After Michelle Brenner lost her job at a menswear store in Gig Harbor, Wash., because of the Rona, so she turned to what she knew - food. 

She had been volunteering spending her time at a food bank handing out food, including Frozen lasagnas. But she knew she could do better.

“Hello favorite friends — I delivered a ton of frozen family-size lasagnas today,” Brenner wrote. “Now, this is not a problem by any means, lol. But you have a die-hard, full Italian lasagna lover living in your town.” 

Brenner, 45, made herself a huge pan of lasagna using her grandmother’s recipe.  

She followed up with an offer: 

“If any of you want some fresh homemade, no calorie counting lasagna, please let me know and I will gladly prepare it,” she wrote. 

Brenner set aside her $1,200 stimulus check to buy ingredients, that when the requests started pouring in. 

A retired neighbor showed up at her house, then an out-of-work friend came for a pan. After that, so many people started showing up, including strangers.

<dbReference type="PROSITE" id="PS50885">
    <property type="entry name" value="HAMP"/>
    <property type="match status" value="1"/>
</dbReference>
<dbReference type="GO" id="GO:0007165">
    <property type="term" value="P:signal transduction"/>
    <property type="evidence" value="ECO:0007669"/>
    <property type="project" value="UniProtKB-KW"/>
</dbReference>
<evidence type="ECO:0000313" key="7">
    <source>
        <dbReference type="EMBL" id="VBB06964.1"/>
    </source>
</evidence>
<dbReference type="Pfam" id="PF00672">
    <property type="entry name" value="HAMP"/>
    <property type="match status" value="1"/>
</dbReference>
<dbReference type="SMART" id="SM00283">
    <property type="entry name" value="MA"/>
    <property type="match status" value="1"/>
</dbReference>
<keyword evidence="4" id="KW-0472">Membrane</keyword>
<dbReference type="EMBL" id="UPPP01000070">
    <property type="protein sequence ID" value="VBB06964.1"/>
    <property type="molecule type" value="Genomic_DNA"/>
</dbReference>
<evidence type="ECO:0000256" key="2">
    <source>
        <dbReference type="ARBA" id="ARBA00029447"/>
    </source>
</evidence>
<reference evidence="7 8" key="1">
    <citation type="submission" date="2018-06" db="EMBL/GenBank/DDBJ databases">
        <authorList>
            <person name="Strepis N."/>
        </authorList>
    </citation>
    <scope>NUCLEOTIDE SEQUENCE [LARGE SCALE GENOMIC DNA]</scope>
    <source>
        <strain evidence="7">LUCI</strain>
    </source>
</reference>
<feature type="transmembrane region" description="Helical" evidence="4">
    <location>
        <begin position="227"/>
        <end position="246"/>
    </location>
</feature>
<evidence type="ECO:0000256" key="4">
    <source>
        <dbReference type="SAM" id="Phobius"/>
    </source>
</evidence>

Nearly three months and 1,200 pans later, Brenner is still at it, boiling noodles, cooking ground beef, mixing up tomato sauce and layering mozzarella, ricotta and Parmesan. 

About eight hours a day, seven days a week, she helps feed people in her community - from hospital workers and first responders to single parents struggling without paychecks. 

Then people began donating what they could, from $1 to $100.

“When word got out on social media, people from all over the world started donating to my cause,” said Brenner.

People have contributed more than $22,000 so far, and she said she hopes to be making lasagna for many months to come.


All My Best,

The JimShow


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